Good news for EV owners: As many as 38,000 additional electric vehicle charging stations are coming to Southern California in the next five years. Southern California Edison announced Monday it is putting down $436 million to build a network of chargers at businesses, schools, government agencies and apartment buildings.
The FTC, led by Linda Khan, has opened an investigation into Amazon's MGM acquisition.
Scientists have developed a new type of "electronic paper" with better color display.
Microsoft is acquiring cybersecurity startup RiskIQ for nearly $500 million in cash, per Bloomberg.
Tesla may start building its first batch of EVs in Germany by the end of 2021.
ByteDance, the Chinese company that owns TikTok, postponed its IPO plans to focus on data security issues.
Elon Musk was in a Delaware courtroom on Monday to defend his purchase of SolarCity.
The price of ESPN Plus' annual and monthly subscription is increasing starting August 13.
California is in a statewide flex alert through 9 p.m. on Monday.
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Southern California Edison, the region's largest power utility, says it plans to install 38,000 electric vehicle chargers in the next five years as the state looks to ban most gas-powered car sales by 2035. Plus: SCE also offers a $1,000 rebate for the purchase of a used EV.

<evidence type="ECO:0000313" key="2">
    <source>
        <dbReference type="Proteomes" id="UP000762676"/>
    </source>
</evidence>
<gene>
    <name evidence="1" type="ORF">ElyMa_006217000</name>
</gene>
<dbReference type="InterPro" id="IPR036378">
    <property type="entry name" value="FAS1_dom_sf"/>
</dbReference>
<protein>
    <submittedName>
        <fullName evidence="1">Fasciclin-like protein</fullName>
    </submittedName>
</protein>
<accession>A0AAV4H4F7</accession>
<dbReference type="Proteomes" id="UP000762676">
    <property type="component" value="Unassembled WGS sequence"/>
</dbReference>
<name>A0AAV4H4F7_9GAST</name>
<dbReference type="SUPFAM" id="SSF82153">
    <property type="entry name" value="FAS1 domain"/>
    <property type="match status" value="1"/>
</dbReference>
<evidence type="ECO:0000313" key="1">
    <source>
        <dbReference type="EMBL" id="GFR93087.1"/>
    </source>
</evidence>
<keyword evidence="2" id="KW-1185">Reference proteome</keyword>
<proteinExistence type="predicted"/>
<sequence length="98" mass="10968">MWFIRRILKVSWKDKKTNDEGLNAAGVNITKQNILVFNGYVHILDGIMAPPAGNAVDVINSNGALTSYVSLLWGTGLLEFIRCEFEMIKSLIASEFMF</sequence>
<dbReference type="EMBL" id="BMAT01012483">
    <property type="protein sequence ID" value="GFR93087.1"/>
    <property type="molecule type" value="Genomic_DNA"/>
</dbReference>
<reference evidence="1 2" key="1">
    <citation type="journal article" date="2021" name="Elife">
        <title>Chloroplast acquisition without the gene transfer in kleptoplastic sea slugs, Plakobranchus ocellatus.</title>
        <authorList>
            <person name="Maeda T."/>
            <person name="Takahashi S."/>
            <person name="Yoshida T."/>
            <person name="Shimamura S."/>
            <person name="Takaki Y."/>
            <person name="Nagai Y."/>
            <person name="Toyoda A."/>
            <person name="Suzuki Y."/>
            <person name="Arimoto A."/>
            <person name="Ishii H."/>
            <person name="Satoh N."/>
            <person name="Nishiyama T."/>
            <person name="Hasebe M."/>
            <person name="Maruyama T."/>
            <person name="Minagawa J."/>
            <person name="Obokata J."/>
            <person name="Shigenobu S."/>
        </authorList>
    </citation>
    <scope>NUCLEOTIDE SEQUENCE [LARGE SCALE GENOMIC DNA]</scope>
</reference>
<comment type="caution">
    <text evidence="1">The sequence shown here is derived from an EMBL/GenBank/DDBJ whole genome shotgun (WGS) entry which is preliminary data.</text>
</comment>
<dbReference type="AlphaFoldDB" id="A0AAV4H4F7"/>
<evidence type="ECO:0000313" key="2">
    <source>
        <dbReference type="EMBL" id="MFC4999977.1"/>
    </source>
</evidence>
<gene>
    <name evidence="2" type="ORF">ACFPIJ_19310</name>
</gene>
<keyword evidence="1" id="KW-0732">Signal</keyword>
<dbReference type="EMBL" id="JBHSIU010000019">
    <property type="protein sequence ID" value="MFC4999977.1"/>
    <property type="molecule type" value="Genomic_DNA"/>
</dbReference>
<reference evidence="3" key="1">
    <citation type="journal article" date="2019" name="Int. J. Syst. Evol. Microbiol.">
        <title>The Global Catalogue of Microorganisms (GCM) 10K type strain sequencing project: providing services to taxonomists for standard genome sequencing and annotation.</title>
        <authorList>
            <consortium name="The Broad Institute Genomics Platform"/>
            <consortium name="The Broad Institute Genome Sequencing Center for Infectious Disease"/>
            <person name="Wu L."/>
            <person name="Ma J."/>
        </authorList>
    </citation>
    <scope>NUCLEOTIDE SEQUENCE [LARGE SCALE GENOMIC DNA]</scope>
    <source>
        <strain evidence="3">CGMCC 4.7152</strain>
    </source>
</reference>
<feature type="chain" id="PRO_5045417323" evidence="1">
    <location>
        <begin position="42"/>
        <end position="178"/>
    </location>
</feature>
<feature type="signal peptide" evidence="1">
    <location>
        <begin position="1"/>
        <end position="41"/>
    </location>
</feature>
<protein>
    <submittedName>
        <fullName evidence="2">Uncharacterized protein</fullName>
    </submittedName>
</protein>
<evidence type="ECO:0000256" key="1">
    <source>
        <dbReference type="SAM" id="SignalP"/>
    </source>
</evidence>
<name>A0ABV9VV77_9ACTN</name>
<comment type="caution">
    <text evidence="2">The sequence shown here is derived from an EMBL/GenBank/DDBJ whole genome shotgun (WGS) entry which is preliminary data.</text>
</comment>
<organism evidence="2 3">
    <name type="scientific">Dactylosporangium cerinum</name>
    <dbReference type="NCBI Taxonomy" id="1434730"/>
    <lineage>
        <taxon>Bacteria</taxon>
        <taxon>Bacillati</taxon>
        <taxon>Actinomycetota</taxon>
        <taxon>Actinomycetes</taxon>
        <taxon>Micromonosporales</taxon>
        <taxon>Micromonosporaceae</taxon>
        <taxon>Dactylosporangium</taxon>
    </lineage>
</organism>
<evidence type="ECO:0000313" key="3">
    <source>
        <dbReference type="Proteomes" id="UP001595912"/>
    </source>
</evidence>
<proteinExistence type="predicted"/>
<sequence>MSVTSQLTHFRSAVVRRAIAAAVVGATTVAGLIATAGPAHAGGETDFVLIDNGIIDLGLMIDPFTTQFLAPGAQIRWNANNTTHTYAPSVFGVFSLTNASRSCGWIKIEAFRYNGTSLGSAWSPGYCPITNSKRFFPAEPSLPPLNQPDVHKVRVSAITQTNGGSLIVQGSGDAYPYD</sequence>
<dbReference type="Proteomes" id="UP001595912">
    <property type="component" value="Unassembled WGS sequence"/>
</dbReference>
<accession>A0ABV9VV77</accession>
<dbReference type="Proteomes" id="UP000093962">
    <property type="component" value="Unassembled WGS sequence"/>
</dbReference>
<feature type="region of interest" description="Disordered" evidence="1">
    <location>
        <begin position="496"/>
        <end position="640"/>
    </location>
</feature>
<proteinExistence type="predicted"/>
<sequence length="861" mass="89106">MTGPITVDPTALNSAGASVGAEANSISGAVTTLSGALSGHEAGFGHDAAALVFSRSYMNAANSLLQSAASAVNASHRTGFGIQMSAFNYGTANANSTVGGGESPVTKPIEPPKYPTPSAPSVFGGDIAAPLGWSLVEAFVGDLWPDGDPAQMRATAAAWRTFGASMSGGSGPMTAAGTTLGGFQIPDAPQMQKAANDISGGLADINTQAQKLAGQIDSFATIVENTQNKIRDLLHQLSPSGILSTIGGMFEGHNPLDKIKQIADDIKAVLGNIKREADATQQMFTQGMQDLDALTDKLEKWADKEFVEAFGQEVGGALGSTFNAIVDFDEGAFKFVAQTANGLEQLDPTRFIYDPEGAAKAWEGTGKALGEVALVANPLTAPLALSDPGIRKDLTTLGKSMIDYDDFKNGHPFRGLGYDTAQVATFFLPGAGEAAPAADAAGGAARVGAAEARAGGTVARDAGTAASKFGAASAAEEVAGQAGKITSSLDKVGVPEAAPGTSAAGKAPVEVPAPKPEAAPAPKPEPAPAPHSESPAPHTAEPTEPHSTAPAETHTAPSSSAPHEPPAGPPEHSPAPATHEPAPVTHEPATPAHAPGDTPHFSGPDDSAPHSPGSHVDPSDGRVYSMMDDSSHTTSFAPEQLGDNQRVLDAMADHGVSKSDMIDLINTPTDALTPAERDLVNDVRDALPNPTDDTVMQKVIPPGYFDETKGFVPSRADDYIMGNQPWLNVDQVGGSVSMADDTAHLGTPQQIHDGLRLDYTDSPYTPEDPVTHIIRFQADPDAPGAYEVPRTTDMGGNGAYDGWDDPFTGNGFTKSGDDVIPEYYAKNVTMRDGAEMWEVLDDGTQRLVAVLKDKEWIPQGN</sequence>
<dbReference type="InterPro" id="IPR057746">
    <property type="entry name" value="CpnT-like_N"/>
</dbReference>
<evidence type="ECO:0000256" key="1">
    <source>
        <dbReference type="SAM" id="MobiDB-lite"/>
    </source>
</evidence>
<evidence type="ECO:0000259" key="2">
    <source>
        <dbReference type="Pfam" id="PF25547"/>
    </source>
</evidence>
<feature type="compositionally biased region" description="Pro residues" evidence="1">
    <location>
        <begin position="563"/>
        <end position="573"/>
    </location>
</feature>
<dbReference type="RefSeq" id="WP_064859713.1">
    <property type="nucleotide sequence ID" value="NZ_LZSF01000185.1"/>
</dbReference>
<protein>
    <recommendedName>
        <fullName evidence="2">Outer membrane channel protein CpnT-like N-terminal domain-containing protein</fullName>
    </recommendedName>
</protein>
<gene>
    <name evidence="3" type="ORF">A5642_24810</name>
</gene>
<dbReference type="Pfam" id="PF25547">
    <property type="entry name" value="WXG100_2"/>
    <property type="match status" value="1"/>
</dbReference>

Closing The Info Gap On Fertility Testing
Demand for fertility tests is high, so why aren't more companies making them readily accessible? On this episode of the Behind Her Empire podcast, Modern Fertility CEO and co-founder Afton Vechery discusses how rejection became the key to her feeling uniquely suited to address this information gap.
Want to hear more of the Behind Her Empire podcast? Subscribe on Stitcher, Apple Podcasts, Spotify, iHeart Radio or wherever you get your podcasts.
Meet The Ex-Pinterest Manager Who Inspired California's NDA Bill
"It's what all whistleblowers do: take a risk. That's what I've done and what I'm continuing to do is talk about it."Pinterest's former public policy manager Ifeoma Ozoma has been the inspiration behind a new California bill that would limit the ways non-disclosure agreements prevent workers from speaking out. Read her Q&A with dot.LA.
Can The LAPD Be Trusted With Facial Recognition Technology?
The Los Angeles Police Department has been using facial recognition technology for more than 10 years. But critics of the department's facial recognition tools say the technology is fraught with problems, including racial bias and misidentification. What could go wrong?